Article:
A collard dog? I ‘ga-ron-tee’ it!Published 8:22am Tuesday, October 9, 2012
I have always enjoyed watching cooking shows and characters on television. Before there was a Food Channel, there was PBS with the first and greatest of them all, Julia Child. She brought the art of cooking into our homes with her high-pitched voice and a culinary style that was foreign to a country boy like me.
My favorite might have been Justin Wilson. Remember him? He was the red-suspendered Cajun fellow who always got his words backwards and would say something like, “How ya’ll are? What we gonna did today is make a gumbo.”
“But befoe I makes the gumbo, I’m gonna ask a question of you. Why the chicken cross the road? He try to get away from the Cajun! Cajuns just love that chicken. I ga-ron-tee it!”
I also liked it when Justin Wilson would be making his dish and, as he was adding the ingredients, he would pour a little salt into the palm of his hand. “I’m gonna add about a teaspoon of salt,” he would say.
“Oh, you don’t think I know what I be doin?” Then he would take a measuring teaspoon and pour the salt into the teaspoon and it would be exactly the right amount. Justin Wilson was not simply a creative cooking fellow, he was a showman and he made me laugh.
Anyone who has read my columns knows that I like to cook, too. I’m not too creative. I am usually cooking something that I have learned from momma’s or daddy’s kitchen. Both of my parents know how to cook and, for that, I am blessed.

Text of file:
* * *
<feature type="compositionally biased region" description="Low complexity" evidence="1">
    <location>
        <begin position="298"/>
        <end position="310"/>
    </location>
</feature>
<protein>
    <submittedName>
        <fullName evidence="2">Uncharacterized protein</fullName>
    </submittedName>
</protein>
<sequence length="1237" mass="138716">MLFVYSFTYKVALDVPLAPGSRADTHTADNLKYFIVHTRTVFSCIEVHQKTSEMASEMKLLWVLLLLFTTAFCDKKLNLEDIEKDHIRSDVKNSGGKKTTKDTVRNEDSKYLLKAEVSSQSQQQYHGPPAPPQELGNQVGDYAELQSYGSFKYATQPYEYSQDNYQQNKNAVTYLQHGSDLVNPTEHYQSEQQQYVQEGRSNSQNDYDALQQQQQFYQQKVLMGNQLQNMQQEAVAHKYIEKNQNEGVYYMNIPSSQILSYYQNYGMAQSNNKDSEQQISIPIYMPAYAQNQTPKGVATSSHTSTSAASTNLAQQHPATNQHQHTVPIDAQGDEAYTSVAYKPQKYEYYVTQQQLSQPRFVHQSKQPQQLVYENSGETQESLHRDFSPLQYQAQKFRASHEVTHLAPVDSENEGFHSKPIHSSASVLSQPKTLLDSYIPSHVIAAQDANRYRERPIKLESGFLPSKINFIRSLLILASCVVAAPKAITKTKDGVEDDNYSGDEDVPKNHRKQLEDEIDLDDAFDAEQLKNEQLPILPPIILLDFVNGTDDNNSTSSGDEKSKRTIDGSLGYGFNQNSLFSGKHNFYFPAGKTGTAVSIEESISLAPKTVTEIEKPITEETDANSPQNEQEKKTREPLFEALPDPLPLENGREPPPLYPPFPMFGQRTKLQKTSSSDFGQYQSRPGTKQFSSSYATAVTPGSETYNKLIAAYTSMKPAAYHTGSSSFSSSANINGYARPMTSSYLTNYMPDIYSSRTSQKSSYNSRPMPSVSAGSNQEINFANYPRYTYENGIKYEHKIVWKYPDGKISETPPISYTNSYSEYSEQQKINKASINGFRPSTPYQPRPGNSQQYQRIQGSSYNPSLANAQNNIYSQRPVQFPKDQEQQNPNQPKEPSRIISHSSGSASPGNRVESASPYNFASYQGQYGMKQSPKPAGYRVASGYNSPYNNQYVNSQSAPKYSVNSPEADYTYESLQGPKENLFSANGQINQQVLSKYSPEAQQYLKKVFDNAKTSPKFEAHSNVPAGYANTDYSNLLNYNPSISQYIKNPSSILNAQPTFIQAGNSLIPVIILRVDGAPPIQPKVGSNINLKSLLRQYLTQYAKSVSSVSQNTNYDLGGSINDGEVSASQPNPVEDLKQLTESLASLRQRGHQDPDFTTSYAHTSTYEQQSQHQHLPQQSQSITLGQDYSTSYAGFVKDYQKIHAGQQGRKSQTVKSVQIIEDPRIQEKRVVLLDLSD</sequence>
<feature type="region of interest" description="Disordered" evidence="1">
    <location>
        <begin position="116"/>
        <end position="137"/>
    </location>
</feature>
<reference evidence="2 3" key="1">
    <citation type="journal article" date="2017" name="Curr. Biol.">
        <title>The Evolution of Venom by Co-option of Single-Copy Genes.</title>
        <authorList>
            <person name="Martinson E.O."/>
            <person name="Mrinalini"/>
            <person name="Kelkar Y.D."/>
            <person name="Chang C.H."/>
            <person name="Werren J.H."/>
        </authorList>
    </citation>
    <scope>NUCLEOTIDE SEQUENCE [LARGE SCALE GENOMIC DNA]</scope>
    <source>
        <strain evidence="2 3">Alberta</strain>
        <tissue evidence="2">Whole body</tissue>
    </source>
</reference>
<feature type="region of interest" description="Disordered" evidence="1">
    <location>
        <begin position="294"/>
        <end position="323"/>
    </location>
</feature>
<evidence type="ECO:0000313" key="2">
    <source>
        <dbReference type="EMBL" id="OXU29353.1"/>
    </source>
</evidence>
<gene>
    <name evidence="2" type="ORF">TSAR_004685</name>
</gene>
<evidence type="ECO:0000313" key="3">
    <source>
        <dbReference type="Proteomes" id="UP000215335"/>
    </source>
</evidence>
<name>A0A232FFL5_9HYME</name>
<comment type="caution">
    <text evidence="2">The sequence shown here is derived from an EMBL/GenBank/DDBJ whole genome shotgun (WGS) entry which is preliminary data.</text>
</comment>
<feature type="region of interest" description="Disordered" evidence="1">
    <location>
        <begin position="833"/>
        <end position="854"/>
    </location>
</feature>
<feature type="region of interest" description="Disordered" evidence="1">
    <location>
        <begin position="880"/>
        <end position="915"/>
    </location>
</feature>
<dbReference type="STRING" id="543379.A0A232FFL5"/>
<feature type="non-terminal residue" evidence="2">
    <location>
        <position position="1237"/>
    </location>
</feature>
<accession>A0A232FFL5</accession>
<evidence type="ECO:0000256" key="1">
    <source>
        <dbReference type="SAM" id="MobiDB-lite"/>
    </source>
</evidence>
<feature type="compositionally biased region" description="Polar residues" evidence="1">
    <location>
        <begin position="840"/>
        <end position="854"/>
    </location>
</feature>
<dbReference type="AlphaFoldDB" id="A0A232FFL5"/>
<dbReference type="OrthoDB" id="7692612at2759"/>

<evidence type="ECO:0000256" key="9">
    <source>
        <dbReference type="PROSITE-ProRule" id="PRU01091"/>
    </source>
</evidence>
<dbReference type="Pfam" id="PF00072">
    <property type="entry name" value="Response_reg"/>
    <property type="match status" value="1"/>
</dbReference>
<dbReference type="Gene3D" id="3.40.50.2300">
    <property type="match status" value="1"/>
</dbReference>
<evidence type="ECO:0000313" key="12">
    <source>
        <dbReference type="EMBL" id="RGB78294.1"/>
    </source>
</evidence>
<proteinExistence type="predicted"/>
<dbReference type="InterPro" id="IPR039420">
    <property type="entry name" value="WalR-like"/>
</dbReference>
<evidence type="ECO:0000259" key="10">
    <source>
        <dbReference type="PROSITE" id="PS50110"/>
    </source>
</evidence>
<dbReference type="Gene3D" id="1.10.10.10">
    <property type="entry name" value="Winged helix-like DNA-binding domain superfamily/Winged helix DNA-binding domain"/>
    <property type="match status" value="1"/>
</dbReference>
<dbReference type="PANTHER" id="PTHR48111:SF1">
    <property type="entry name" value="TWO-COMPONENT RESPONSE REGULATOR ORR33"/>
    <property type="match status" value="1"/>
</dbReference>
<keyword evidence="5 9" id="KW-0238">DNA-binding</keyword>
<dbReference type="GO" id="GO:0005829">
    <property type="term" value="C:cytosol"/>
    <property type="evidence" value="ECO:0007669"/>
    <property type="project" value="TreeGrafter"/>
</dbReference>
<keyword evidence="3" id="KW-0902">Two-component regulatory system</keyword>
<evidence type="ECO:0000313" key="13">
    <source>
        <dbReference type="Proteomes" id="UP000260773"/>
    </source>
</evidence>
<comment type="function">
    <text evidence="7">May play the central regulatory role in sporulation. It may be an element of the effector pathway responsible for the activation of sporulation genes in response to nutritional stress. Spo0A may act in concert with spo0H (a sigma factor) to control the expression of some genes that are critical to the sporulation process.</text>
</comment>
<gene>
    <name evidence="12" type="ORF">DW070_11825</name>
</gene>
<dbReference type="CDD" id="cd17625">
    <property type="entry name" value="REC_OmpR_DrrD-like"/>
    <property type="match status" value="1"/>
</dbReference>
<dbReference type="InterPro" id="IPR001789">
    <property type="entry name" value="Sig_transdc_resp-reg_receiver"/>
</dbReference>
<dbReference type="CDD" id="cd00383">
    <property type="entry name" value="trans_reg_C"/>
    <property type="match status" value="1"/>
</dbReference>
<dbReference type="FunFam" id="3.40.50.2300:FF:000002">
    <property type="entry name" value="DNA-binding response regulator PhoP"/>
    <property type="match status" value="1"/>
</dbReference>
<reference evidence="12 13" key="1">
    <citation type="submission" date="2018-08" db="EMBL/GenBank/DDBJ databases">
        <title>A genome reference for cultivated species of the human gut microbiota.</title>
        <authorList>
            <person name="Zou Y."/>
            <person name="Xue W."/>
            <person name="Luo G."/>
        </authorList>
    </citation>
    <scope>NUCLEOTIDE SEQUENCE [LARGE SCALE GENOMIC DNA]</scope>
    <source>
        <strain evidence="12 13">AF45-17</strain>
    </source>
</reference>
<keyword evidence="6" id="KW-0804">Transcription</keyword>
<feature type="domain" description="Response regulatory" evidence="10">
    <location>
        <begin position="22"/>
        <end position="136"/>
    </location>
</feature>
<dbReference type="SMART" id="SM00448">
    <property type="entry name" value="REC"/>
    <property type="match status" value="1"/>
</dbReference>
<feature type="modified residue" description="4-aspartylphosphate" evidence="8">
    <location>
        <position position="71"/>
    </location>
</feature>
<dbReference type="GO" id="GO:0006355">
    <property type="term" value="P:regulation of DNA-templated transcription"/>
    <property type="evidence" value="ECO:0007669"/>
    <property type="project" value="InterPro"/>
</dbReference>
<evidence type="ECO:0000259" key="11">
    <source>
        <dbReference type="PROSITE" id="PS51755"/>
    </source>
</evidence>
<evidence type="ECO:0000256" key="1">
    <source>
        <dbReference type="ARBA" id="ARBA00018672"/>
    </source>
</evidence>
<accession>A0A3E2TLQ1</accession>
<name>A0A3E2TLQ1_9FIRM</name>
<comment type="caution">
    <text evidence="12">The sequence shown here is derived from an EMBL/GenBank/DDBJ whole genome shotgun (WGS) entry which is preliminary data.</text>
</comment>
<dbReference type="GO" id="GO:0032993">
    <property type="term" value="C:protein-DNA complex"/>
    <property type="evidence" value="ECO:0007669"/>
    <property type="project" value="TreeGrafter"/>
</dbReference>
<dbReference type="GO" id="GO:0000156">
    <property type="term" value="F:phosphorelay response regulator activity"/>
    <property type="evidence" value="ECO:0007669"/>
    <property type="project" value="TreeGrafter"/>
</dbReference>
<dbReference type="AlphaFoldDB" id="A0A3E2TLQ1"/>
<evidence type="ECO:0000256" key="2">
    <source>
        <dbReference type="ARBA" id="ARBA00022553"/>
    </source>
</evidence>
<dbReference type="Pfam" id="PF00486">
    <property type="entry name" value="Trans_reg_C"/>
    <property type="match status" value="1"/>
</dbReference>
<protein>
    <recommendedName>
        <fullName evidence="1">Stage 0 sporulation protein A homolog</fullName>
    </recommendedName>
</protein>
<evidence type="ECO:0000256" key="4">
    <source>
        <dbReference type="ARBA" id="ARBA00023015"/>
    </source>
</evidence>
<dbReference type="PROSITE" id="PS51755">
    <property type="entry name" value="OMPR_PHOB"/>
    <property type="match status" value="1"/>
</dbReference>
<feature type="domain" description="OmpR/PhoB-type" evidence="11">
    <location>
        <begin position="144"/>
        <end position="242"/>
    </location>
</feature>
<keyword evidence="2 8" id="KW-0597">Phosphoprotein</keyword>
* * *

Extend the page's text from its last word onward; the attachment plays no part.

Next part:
For the past few weeks, I have wanted to try a collard dog. You might be asking, “a what?” Well, if the truth be known, I wanted to try a mustard dog because I like mustard greens better than collards.
You’ve heard of hot dogs, chili dogs, and slaw dogs. There are also hot dogs with sauerkraut. Sauerkraut is sour cabbage, but some cultures eat it. Hot dogs can also be decorated with relish or peppers and onions. If you can put all that sort of stuff on a wienie and a bun, it’s not too far-fetched to imagine a collard dog. That’s what I did or “dooed” if Justin Wilson was speaking.
I found a nice package of ham hocks and boiled them for a few hours. Then, I washed some freshly cut collards and added them to the water and tenderized, cooked all-to-pieces ham hocks. It takes a half a day to cook collards, but when they were did (Justin Wilson, again), I slathered them on top of my hot dog and called it a collard dog.
Well, how was it, you may ask? Not too bad, but I don’t think I would “ga-ron-tee” it to overtake The Varsity’s dog!